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Population

Population
This species is very common in shallow and deep water (G. T. Poppe per. comm. 2011).

Population Trend
Unknown
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Threats

Major Threats
There are no known major threats to this species.
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Management

Conservation Actions

Conservation Actions
There are no known conservation measures currently in place for this species
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Wikipedia

Conus praecellens

Conus praecellens, common name the admirable cone, is a species of sea snail, a marine gastropod mollusk in the family Conidae, the cone snails and their allies.[2]

Like all species within the genus Conus, these snails are predatory and venomous. They are capable of "stinging" humans, therefore live ones should be handled carefully or not at all.

Contents

Description

Apertural view of shell of Conus praecellens A. Adams, 1855,measuring 25.5 mm in height, trawled at 80 fms. off Aliguay Island, in the Philippines.

The size of an adult cone varies between 20 mm and 63 mm. The shell is pear-shaped, broad and angulated at the shoulder, contracted towards the base. The body whorl is closely sulcate throughout, the sulci striate The intervening ridges of the rounded spire are carinate, concavely elevated, The acute apex is striate. The color of the shell is whitish, obscurely doubly banded with clouds of light chestnut, and the spire is maculated with the same.[3]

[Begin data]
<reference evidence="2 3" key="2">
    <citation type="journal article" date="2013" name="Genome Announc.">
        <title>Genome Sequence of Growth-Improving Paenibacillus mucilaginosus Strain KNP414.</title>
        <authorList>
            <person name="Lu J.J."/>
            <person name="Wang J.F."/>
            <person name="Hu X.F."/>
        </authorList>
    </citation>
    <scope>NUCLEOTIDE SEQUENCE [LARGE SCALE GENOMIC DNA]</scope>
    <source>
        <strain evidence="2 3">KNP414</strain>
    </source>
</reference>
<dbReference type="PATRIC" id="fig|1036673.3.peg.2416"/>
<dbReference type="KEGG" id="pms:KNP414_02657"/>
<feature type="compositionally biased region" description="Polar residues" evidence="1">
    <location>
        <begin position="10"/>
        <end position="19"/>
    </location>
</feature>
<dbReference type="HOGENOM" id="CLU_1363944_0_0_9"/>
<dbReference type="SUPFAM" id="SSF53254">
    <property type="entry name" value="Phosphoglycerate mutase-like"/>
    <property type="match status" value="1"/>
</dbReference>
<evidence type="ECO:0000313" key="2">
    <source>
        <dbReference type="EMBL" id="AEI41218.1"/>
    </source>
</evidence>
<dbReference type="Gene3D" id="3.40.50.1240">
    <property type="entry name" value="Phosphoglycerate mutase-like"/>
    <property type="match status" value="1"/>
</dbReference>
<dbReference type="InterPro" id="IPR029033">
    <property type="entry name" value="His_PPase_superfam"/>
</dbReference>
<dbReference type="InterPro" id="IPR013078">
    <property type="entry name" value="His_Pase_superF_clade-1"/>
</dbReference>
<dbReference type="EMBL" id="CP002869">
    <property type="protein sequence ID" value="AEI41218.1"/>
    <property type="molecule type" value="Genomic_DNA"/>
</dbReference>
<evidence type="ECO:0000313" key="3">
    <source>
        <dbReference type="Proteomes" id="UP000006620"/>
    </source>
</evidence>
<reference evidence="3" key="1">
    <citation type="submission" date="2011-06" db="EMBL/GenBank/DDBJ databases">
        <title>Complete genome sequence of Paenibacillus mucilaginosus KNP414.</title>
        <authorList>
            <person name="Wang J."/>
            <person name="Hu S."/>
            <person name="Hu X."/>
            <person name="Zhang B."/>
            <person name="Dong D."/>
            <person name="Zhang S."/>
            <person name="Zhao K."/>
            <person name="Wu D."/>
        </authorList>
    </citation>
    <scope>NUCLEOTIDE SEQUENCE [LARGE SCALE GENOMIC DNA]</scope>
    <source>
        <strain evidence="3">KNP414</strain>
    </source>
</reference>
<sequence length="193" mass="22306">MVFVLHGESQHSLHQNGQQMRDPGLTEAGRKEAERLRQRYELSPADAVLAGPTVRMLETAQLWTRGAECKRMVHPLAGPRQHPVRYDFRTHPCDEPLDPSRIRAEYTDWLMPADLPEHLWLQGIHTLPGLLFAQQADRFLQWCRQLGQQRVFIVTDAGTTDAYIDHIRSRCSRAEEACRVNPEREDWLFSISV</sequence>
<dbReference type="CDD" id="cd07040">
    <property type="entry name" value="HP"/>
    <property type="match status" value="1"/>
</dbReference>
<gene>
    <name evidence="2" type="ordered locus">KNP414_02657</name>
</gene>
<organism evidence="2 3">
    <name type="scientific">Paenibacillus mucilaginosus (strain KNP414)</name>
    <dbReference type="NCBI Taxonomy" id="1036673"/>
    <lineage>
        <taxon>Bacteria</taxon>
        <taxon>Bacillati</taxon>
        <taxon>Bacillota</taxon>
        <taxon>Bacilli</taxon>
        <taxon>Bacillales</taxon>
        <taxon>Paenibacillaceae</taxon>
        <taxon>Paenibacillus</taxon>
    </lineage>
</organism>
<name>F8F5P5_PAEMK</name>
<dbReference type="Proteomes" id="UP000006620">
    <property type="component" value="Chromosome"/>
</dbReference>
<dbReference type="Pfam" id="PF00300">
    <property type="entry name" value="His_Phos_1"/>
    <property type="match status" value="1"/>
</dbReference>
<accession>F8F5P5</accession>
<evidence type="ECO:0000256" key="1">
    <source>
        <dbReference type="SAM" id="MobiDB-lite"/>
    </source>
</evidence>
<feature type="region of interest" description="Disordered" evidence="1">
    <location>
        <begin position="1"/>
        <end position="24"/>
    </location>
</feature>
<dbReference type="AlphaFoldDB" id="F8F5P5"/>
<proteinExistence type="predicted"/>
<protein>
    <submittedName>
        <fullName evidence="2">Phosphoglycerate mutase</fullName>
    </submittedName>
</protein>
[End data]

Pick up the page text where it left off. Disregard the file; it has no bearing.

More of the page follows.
This is a variable species, yet two distinct forms are recognized: (1) sowerbii form, Reeve, 1849 (a thicker, darker, and more densely spotted form with 2 protoconch whorls), and (2) aliguay form, Olivera & Biggs, 2010 (2.5 pearly white smooth protoconch whorls, more slender, higher spire, rounded shoulders, lighter colored).[4] The sowerbii form is the most common form, and until the late 1990s was the only form typically found and in private collections.

Distribution

This marine species has a wide distribution. It occurs in the Indian Ocean along Madagascar, Réunion, Somalia, India, West Thailand and Western Australia; in the Pacific Ocean from Japan to the Philippines and Melanesia (Papua New Guinea, Solomon Islands, New Caledonia, Vanuatu).

References

  1. ^ Adams, A., 1854. Descriptions of New Species of the Genus Conus, from the Collection of Hugh Cuming, Esq.. Proceedings of the Zoological Society of London, 1854: 116 -119
  2. ^ a b Conus praecellens A. Adams, 1855.  Retrieved through: World Register of Marine Species on 5 August 2011.
  3. ^ George Washington Tryon, Manual of Conchology vol. VI p. 74-75; 1884 (described as Conus cancellatus)
  4. ^ Biggs, J. S., Watkins, M. Showers Corneli, P. and Olivera, B. M. (2010). Defining a clade by morphological, molecular, and toxinological criteria: distinctive forms related to Conus praecellens A. Adams, 1854 (Gastropoda: Conidae). Nautilus 124:1-19.
  • Filmer R.M. (2001). A Catalogue of Nomenclature and Taxonomy in the Living Conidae 1758 - 1998. Backhuys Publishers, Leiden. 388pp.
  • Tucker J.K. (2009). Recent cone species database. September 4, 2009 Edition
  • Tucker J.K. & Tenorio M.J. (2009) Systematic classification of Recent and fossil conoidean gastropods. Hackenheim: Conchbooks. 296 pp

Gallery